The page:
3. The weighing scale of claim 2, wherein the alignment pins are installed directly into the floor frame structure and the respective sockets are located in the lower surface of the scale.
4. The weighing scale of claim 2, wherein the alignment sockets are installed the floor frame structure and the respective pins are located in the lower surface of scale.
5. The weighing scale of claim 2, wherein the alignment curbs installed the floor frame structure and the respective pins are located in the lower surface of scale.
6. The weighing scale of claim 2, wherein the vertical abutments are located in the support tray and the respective vertical abutting located along the lower surface of scale.
7. The weighing scale of claim 2, wherein the alignment is accomplished by mean of a combination of pins and sockets in conjunction with and abutments.
8. The weight scale of claim 1, a having alignment features is secured to a pit in a masonry floor below an opening in the floor surface to removable receive and align a platform deck weight scale having respective alignment features on the lower surfaces such that the deck is mostly flush to the surrounding floor and an air gap is maintained around the perimeter of said deck to said opening.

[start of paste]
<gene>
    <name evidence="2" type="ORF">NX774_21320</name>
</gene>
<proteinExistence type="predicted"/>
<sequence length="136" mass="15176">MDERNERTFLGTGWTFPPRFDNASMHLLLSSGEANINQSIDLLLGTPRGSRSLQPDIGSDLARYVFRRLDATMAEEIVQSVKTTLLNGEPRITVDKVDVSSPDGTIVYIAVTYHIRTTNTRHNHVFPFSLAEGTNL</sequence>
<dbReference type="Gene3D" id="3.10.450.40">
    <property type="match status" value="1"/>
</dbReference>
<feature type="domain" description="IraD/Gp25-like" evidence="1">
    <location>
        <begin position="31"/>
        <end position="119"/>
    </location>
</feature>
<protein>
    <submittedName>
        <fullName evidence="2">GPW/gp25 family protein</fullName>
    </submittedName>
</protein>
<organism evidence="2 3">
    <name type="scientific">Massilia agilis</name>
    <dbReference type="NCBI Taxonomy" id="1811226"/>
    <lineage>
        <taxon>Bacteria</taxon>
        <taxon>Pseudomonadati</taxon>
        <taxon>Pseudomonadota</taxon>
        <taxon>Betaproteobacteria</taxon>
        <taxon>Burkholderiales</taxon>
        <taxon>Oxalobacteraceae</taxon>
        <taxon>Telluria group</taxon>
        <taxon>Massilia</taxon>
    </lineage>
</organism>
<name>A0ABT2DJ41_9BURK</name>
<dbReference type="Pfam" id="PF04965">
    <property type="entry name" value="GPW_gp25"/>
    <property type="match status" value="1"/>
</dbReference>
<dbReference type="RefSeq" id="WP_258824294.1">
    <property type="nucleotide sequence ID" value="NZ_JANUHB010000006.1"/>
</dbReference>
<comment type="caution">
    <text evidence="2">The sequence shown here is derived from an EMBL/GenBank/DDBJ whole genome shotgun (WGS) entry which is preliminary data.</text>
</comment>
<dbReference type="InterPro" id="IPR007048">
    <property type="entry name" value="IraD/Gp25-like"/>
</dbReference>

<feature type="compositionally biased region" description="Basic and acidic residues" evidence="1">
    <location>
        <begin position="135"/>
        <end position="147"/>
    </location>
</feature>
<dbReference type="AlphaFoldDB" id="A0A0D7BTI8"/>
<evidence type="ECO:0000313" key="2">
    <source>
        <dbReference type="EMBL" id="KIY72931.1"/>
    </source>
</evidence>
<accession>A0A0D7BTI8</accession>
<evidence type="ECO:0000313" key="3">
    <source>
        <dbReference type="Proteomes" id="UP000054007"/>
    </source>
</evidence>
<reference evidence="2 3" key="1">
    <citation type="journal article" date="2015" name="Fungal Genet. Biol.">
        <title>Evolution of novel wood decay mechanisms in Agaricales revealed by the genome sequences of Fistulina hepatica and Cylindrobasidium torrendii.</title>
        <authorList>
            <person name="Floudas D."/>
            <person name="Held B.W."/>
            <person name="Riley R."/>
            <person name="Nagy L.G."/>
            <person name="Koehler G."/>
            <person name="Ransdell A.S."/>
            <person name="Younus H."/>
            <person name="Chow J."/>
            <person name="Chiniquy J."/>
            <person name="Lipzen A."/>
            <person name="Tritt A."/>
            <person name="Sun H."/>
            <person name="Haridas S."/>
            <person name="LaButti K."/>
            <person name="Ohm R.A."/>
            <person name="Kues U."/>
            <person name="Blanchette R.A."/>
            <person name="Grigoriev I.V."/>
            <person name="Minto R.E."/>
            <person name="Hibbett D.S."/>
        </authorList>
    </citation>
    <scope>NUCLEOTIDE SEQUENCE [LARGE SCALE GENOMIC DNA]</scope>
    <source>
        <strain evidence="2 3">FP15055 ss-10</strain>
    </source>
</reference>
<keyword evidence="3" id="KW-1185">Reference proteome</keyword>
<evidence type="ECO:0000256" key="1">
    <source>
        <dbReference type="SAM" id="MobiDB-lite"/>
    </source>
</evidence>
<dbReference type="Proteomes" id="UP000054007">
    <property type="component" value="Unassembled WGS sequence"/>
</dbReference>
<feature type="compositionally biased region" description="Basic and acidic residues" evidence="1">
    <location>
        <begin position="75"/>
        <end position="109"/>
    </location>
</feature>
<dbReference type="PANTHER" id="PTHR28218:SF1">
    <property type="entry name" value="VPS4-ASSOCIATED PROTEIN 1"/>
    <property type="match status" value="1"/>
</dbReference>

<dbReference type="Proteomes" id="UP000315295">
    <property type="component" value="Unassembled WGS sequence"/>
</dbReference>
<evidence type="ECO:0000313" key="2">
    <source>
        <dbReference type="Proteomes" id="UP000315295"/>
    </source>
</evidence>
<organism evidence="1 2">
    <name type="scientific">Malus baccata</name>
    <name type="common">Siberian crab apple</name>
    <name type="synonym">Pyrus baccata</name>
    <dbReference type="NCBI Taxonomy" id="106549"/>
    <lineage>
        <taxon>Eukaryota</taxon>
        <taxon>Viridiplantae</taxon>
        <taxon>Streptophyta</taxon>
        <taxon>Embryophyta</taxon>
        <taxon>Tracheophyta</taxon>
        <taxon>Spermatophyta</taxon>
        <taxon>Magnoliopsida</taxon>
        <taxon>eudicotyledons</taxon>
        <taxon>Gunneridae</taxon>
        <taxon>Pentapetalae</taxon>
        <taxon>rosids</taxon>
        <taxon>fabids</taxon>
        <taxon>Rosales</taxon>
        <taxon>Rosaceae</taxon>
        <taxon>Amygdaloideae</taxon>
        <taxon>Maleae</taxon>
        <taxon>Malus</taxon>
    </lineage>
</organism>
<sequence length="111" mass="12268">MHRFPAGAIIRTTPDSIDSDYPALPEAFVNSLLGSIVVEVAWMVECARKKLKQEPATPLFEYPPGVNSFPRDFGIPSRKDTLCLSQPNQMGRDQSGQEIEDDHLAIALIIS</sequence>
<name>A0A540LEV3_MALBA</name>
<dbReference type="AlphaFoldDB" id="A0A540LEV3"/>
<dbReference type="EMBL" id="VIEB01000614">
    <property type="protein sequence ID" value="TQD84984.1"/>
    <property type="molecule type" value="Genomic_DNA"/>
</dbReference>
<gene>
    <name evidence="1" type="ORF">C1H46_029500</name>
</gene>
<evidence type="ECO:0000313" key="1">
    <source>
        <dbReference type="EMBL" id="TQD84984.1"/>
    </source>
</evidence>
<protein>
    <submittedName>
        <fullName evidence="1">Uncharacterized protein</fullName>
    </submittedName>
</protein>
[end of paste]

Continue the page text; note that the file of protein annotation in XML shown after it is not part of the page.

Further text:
9. The weighing scale of claim 8, wherein the alignment feature is vertical protruding pins located in the support tray secured to the pit located in the masonry floor; and respective sockets bottom surface of scale to removably receive the pins.
10. The weighing scale of claim 8, wherein the alignment feature is sockets located in the support tray secured to the pit located in the masonry floor; and respective vertical pins located in the bottom surface of scale to be removably inserted into the respective sockets.
11. The weighing scale of claim 8, wherein the alignment feature is vertical abutments located in the sup ort tray; and respective butting surfaces located on respective vertical surfaces of scale.